In this prospective, multi-center observational study of HIV-infected TB patients, we found that patients who took ART had one-fifth the risk of dying than those who did not take ART, and that the risk of dying was further reduced with early ART initiation and concomitant use of fluconazole. The choice of non-nucleoside reverse transcriptase inhibitor (NNRTI) in the ART regimen did not alter the risk of adverse events or death.
Our study adds to previous observational data about the benefit of ART on survival during TB treatment, because it collected data prospectively, enrolled a diverse group of patients from multiple centers, and adjusted for a large number of factors associated with severity of illness, medication use, and treatment outcome. In addition to confirming the benefits of ART, we also found an independent survival benefit to using fluconazole prophylaxis during TB treatment, likely because fungal opportunistic infections are a major problem in Southeast Asia . Because over 80% of patients in this study met immunological criteria for AIDS, we expected that co-trimoxazole, which is internationally recommended as prophylaxis against Pneumocystis jirovecii pneumonia, toxoplasmosis, and other infections, would increase survival, but the point estimate was only statistically significant in the all patients analysis, not the subset of bacteriologic-confirmed patients . In Africa, some of co-trimoxazole's benefit has been ascribed to reducing malaria deaths . It is possible that the magnitude of benefit from co-trimoxazole is not as great among HIV-infected TB patients that are receiving ART and living in settings with less malaria, such as Thailand. It is also possible that patients did not initiate co-trimoxazole early enough to reduce HIV-associated deaths that occurred early during TB treatment, that antimicrobial resistance mitigated the benefit of co-trimoxazole, or that our study was under-powered to show a strong beneficial effect. Further prospective studies would help define the added value of co-trimoxazole and fluconazole to ART in reducing mortality during TB treatment.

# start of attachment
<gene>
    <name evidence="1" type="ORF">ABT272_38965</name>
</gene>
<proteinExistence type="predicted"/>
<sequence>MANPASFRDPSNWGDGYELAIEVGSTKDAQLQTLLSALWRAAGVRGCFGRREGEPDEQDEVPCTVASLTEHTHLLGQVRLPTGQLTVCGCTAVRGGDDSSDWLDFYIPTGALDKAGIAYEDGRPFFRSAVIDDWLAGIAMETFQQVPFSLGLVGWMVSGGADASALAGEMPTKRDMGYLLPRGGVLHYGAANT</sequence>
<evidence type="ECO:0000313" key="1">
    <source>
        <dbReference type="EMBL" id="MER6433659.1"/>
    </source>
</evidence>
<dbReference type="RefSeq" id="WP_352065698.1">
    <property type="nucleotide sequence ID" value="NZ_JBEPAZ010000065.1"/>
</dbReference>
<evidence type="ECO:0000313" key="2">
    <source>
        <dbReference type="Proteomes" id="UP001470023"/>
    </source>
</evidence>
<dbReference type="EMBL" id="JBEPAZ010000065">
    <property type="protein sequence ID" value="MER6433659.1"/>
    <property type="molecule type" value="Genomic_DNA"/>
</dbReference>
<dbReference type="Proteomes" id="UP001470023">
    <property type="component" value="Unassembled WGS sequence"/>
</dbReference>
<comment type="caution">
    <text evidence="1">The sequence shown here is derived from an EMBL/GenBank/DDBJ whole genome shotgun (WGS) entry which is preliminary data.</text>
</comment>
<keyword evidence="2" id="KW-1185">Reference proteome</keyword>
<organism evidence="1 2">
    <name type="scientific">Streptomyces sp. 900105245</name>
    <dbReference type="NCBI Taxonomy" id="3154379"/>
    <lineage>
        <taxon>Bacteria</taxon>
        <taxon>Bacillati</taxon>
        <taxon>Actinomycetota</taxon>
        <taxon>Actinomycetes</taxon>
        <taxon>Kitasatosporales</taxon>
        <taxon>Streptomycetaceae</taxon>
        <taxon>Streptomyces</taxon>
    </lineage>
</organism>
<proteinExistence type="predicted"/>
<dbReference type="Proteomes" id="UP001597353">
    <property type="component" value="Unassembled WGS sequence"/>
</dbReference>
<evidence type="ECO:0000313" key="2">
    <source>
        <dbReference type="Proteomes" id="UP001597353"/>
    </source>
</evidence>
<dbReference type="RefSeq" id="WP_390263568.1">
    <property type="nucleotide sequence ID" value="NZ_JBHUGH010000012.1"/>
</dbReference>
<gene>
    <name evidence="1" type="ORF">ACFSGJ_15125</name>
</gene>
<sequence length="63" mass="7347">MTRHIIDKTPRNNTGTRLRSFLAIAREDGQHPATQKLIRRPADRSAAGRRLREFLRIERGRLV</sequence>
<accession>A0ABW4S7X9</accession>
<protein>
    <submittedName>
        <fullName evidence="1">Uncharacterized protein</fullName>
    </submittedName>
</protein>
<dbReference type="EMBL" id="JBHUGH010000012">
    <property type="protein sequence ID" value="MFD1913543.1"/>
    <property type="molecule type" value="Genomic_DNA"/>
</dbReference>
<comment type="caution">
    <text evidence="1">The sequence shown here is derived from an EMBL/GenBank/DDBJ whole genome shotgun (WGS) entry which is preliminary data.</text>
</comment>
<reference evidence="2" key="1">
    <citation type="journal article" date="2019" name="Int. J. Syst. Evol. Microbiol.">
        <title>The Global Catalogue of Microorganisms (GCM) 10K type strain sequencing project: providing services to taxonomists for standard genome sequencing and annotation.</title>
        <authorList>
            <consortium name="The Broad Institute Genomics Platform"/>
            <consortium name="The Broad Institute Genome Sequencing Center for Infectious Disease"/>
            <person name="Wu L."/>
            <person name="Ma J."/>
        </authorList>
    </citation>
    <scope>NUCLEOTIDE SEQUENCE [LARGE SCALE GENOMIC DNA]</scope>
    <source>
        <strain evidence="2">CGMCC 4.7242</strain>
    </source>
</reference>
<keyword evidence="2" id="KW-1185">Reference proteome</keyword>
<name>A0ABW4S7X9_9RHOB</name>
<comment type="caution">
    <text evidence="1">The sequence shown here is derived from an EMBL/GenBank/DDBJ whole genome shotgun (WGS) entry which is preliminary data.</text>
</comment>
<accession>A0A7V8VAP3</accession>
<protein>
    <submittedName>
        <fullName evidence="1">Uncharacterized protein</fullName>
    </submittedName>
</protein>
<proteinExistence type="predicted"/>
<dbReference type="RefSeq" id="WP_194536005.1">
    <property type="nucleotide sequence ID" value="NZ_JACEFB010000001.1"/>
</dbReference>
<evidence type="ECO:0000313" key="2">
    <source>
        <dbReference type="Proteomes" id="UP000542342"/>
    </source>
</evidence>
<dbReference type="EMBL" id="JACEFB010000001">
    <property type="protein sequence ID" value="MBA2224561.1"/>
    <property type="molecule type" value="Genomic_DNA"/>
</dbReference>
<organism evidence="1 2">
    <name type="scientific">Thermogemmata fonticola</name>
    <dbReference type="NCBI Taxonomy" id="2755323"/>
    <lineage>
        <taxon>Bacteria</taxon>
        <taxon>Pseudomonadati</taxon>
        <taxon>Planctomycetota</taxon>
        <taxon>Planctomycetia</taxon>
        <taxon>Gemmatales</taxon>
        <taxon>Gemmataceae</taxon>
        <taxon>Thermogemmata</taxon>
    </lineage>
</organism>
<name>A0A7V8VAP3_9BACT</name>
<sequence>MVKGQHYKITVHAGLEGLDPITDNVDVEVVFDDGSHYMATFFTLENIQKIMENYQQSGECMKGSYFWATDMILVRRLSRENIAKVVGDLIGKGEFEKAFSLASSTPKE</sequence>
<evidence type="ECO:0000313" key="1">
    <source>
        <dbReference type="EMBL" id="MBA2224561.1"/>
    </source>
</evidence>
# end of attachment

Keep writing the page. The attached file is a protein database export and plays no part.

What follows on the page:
International guidelines recommend that HIV-infected persons initiate treatment with nevirapine, zidovudine, and lamivudine; because rifampin can alter drug levels of nevirapine, guidelines recommend that efavirenz replace nevirapine in patients receiving rifampin . The high cost of switching from nevirapine to efavirenz has led some physicians in resource-limited settings to continue using nevirapine in HIV-infected TB patients, a decision backed by a pharmacokinetic study in Thailand that showed good HIV and TB treatment outcomes in patients receiving nevirapine and rifampin at the same time . Our study is unique, because it compared the frequency of adverse events and TB treatment outcomes in patients receiving either efavirenz or nevirapine containing regimens during TB treatment. In our study, adverse events and successful TB outcome occurred with similar frequency in both groups. Although nevirapine is frequently associated with rash, we found that rash was infrequent in both ART groups; in fact, patients not treated with ART reported rash more frequently, likely because of progressive cutaneous disease associated with declining CD4 count . We did not, however, serially evaluate HIV RNA viral load or CD4 to assess the benefits of nevirapine vs. efavirenz in achieving HIV treatment success. Current international guidelines also recommend that patients with advanced immune-suppression begin ART within two weeks to two months of beginning TB treatment . Although our study supports this recommendation, we were only able to demonstrate statistical significance for ART initiated within four months of TB treatment. The non-randomised design, relatively small sample size, lack of pharmacokinetic data, and lack of detailed efficacy and safety endpoints make our data about choice of NNRTI and timing of ART initiation hypothesis generating. Studies with larger sample sizes, controlled designs, and more extensive clinical monitoring data are needed to further assess the appropriateness of using nevirapine and rifampin concomitantly and to define the best time to initiate ART.
Our study is subject to important limitations. First, even though our study was derived from a diverse population base, some patients refused HIV testing, and our analysis was limited to a subset of HIV-infected TB patients, due to strict eligibility criteria and specific research questions. It is possible that patients included in our analysis differ in important ways from patients not included, such as those previously treated for TB, and that separate studies of these populations are needed. Second, patients only underwent three study visits, even though treatment was for a minimum of six months, and patients had limited laboratory monitoring. It is possible, therefore, that ascertainment of adverse events, e.g., hepatitis, was incomplete. Third, because this was an observational study, patients who developed adverse events underwent evaluation by their individual physicians. We do not have sufficient information to assign a specific toxicity grade to each adverse event.